Regime sets sights on axeing Pheu Thai

Regime sets sights on axeing Pheu Thai

ANALYSIS: Dissolution a risk if former PM is pulling the party's strings

Thaksin, Yingluck and Thaksin's son Panthongtae ('Oak'), pose for a photo, apparently taken last week in Singapore. (Photo via Instagram/oak_ptt)
Thaksin, Yingluck and Thaksin's son Panthongtae ('Oak'), pose for a photo, apparently taken last week in Singapore. (Photo via Instagram/oak_ptt)

The Pheu Thai Party faces the prospect of dissolution after it was accused of allowing former prime minister Thaksin Shinawatra, who is widely believed to be its de facto leader, to control its internal affairs.

The former ruling party vehemently denies Thaksin is pulling the strings behind it, which would be considered a violation of the new constitution prohibiting a political party from being influenced or controlled by an outsider.

This rebuttal came after recent media reports quoted a security source as claiming a National Council for Peace and Order (NCPO) legal team is following up on recent meetings between party members, former executives and Thaksin in China, Japan, Hong Kong and Singapore during the Chinese New Year festival.

The NCPO wants to find out if the party is being influenced by Thaksin.

A Pheu Thai source said key party figures had discussed the issue, adding that it was obvious that Thaksin's recent appearances had significant political implications.

The former PM's appearances earlier this month were timed to steal the limelight without the need for him to release any kind of statement, the source said.

Thaksin was fully aware any move he made would be construed as a move by Pheu Thai, the source said.

Rumours suggest that during those meetings Thaksin gave former energy minister Pongsak Ruktapongpisal his blessing to lead Pheu Thai, rather than Khunying Sudarat Keyuraphan, who has also been tipped as a leading candidate for the role, added the source.

Phumtham Wechayachai, the party's secretary-general, issued a statement insisting that the meetings were social in nature and had nothing to do with the party's formal political affairs.

Any decisions made by Pheu Thai are always decided upon by its executives who listen to the opinions of the party's branches and supporters. It is impossible for anyone else to interfere with the party's decision-making process, Mr Phumtham said.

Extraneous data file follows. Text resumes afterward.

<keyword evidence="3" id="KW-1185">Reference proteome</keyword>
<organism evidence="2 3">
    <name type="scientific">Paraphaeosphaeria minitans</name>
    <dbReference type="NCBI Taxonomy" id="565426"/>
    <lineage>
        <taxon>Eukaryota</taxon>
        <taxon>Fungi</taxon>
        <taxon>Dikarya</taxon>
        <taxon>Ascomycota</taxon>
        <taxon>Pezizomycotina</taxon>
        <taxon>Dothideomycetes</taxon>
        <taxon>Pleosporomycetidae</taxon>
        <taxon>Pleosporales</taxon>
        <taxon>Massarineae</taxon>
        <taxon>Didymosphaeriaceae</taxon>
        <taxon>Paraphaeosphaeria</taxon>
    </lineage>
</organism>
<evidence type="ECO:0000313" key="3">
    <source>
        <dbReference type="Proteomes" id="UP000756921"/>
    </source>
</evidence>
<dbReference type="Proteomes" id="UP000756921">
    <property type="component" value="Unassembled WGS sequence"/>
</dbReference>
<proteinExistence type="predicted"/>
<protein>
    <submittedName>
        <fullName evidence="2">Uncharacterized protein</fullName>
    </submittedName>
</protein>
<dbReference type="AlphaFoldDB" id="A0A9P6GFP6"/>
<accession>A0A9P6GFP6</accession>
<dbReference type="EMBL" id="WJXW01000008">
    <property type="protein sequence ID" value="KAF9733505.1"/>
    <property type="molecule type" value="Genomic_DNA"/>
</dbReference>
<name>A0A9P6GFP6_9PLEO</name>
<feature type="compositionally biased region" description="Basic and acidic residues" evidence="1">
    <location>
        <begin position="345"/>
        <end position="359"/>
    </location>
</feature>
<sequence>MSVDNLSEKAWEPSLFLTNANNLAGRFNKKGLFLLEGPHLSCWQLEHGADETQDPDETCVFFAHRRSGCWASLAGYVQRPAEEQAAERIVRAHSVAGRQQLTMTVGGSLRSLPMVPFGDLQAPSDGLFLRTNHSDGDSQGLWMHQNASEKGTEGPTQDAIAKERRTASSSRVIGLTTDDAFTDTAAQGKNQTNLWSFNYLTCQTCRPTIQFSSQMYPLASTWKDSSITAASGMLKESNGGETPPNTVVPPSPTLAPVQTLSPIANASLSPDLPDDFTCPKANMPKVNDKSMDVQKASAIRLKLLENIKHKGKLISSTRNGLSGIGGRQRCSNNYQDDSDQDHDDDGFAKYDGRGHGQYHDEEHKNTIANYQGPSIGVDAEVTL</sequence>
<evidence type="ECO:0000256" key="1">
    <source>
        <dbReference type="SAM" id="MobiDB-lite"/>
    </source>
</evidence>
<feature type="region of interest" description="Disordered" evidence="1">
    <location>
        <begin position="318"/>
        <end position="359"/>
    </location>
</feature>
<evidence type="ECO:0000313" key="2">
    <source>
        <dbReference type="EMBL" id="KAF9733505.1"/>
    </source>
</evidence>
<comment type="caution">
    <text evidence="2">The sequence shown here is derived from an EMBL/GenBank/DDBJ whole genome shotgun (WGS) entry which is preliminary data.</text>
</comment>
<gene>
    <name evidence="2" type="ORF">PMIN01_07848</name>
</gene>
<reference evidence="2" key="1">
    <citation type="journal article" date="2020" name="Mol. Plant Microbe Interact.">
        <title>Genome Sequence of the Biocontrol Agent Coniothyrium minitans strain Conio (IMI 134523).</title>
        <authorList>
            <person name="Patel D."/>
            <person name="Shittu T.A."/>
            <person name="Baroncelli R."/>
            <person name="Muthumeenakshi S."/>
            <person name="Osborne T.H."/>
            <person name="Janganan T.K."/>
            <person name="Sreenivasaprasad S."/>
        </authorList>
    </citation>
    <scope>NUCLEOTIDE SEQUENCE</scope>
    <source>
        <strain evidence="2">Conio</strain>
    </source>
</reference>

The Bangkok Post's Pheu Thai source said it would be quite a while before a new leader is chosen because it is now obvious that the general election will not take place this year.

The poll has likely been put back from this November to next February at the earliest due to the 90-day extension of the enforcement of the organic bill on the election of MPs.

For now, the best course of action is for the party to stay resilient and patient, and try to hold on to its former MPs during a time when defections may occur, the source said.

Pheu Thai speculated that the regime is playing for time as it not confident that a military-backed party can gain either the cooperation of rival former MPs or sufficient popular support for victory in a general election, said the source.

Political parties suspect a military-backed political party will be established and attempt to draw members of existing parties to back it and support Prime Minister Prayut Chan-o-cha and the regime staying in power after the election.

Yutthaporn Isarachai, a political scientist at Sukhothai Thammathirat University, said that it was obvious that Thaksin's recent trips to Asia were a political move to prepare for the election.

Despite the repeated postponements, there has been a recent clamour for an election this year, as earlier promised by Gen Prayut. In light of this, Thaksin took advantage of the situation to make sure that the people do not forget him or the Pheu Thai Party, Mr Yutthaporn said.

Since political parties and politicians currently remain impotent due to the political restrictions imposed by the regime, Thaksin and his sister Yingluck Shinawatra, also an ex-premier and fugitive, came forward to remind their supporters they were still alive and well, Mr Yutthaporn said.

He added that Pheu Thai is no stranger to party dissolutions. The party is a reincarnation of the dissolved Thai Rak Thai and People Power parties.

In light of this, Pheu Thai is likely to tread carefully to avoid the need for yet another rebirth, he said.

Meanwhile, Watana Muangsook, a key Pheu Thai figure, earlier posted on his Facebook page that he was among the people who visited Thaksin and Yingluck during the Chinese New Year. They did not discuss politics, he insisted.

Addressing the issue of a new party leader, Mr Watana said he would prefer someone who has been fighting side by side with them against the current "dictatorship" since the military coup toppled the Pheu Thai-led government in 2014.

As for the party's nomination for prime minister should it win an election, he said it may hold an opinion survey to gauge public views on the popularity of candidates.

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